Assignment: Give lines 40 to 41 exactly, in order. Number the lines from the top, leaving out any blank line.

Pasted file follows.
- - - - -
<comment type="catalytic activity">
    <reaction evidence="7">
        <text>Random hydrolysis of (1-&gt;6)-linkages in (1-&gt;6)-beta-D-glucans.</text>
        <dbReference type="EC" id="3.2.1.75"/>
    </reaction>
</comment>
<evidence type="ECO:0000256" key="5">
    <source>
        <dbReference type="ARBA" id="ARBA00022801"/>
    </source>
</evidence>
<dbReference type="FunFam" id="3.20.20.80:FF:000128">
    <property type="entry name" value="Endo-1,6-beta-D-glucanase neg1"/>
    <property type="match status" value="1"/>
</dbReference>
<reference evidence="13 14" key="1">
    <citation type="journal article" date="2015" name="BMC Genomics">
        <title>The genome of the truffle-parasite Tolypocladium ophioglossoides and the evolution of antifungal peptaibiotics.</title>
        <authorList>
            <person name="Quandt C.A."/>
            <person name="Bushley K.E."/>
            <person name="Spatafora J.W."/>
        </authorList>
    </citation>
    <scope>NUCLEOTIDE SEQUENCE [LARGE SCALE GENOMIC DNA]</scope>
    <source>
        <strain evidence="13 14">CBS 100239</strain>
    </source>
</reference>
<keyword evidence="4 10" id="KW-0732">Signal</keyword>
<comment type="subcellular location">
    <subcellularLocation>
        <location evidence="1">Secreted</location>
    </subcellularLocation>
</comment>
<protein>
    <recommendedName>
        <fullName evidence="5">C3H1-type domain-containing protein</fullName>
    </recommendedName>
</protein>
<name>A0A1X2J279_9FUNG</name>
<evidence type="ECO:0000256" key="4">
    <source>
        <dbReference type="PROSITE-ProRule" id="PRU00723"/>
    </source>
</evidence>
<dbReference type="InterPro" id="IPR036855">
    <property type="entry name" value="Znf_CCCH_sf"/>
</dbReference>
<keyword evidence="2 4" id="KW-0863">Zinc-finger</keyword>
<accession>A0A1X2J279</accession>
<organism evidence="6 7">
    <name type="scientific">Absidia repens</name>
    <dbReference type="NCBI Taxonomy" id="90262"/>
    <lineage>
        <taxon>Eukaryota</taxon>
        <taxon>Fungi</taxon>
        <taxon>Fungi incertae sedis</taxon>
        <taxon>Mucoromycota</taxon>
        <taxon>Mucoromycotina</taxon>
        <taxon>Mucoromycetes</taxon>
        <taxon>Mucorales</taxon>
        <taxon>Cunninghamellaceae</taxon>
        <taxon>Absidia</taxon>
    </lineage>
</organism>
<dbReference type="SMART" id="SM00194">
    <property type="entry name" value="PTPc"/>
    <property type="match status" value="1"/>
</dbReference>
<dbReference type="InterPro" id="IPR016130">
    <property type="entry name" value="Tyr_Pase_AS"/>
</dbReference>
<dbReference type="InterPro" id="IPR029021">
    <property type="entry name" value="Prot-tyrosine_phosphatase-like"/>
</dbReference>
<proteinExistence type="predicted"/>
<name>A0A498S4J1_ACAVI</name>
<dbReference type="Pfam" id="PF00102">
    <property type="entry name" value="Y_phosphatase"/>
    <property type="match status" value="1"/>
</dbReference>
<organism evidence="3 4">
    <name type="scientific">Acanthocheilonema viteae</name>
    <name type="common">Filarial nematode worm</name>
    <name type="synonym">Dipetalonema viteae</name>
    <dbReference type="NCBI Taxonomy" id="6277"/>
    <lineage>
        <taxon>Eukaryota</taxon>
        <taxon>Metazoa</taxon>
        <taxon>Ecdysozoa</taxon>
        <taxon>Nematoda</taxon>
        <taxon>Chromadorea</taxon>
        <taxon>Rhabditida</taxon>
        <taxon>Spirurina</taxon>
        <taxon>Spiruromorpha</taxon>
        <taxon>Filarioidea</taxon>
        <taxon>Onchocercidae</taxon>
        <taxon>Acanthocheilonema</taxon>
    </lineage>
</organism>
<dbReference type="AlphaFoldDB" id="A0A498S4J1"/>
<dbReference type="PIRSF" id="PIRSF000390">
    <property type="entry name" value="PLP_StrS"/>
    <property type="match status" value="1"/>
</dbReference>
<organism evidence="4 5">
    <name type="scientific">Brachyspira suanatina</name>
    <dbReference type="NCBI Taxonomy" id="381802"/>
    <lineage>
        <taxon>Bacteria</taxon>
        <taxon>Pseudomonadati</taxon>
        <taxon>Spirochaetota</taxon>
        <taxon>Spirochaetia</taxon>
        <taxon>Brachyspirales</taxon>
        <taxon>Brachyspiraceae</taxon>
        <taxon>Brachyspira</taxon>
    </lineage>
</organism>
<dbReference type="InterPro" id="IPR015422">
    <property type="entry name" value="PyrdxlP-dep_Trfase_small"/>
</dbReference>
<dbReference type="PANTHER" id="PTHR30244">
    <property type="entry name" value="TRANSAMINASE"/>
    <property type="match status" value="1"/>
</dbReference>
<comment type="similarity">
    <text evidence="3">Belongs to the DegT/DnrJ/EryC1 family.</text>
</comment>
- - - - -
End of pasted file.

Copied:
</protein>
<name>A0A1X2J279_9FUNG</name>